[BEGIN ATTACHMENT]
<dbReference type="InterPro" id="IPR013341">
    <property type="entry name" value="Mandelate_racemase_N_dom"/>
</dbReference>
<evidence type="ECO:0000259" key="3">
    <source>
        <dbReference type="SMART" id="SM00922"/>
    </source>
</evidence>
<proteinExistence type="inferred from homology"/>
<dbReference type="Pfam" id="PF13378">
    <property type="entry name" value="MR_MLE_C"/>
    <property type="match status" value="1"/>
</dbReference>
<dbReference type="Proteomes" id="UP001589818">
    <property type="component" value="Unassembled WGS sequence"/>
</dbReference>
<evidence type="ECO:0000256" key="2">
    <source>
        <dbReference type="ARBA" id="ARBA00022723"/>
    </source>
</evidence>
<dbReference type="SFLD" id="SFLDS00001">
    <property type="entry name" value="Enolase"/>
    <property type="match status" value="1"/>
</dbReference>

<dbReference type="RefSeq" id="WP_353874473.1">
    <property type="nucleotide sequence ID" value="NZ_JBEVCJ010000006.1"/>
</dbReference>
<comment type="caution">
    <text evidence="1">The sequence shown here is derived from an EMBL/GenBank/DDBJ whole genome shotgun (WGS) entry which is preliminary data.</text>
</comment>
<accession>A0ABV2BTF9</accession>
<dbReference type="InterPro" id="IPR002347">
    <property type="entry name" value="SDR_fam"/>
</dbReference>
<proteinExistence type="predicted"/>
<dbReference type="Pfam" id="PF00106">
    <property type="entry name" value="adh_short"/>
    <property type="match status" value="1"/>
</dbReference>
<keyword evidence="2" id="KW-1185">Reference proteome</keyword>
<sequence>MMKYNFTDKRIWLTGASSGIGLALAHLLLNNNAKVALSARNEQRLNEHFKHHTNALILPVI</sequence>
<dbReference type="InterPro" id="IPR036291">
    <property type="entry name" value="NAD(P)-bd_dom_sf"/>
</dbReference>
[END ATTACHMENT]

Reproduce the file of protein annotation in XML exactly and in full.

<dbReference type="InterPro" id="IPR013341">
    <property type="entry name" value="Mandelate_racemase_N_dom"/>
</dbReference>
<evidence type="ECO:0000259" key="3">
    <source>
        <dbReference type="SMART" id="SM00922"/>
    </source>
</evidence>
<proteinExistence type="inferred from homology"/>
<dbReference type="Pfam" id="PF13378">
    <property type="entry name" value="MR_MLE_C"/>
    <property type="match status" value="1"/>
</dbReference>
<dbReference type="Proteomes" id="UP001589818">
    <property type="component" value="Unassembled WGS sequence"/>
</dbReference>
<evidence type="ECO:0000256" key="2">
    <source>
        <dbReference type="ARBA" id="ARBA00022723"/>
    </source>
</evidence>
<dbReference type="SFLD" id="SFLDS00001">
    <property type="entry name" value="Enolase"/>
    <property type="match status" value="1"/>
</dbReference>

<dbReference type="RefSeq" id="WP_353874473.1">
    <property type="nucleotide sequence ID" value="NZ_JBEVCJ010000006.1"/>
</dbReference>
<comment type="caution">
    <text evidence="1">The sequence shown here is derived from an EMBL/GenBank/DDBJ whole genome shotgun (WGS) entry which is preliminary data.</text>
</comment>
<accession>A0ABV2BTF9</accession>
<dbReference type="InterPro" id="IPR002347">
    <property type="entry name" value="SDR_fam"/>
</dbReference>
<proteinExistence type="predicted"/>
<dbReference type="Pfam" id="PF00106">
    <property type="entry name" value="adh_short"/>
    <property type="match status" value="1"/>
</dbReference>
<keyword evidence="2" id="KW-1185">Reference proteome</keyword>
<sequence>MMKYNFTDKRIWLTGASSGIGLALAHLLLNNNAKVALSARNEQRLNEHFKHHTNALILPVI</sequence>
<dbReference type="InterPro" id="IPR036291">
    <property type="entry name" value="NAD(P)-bd_dom_sf"/>
</dbReference>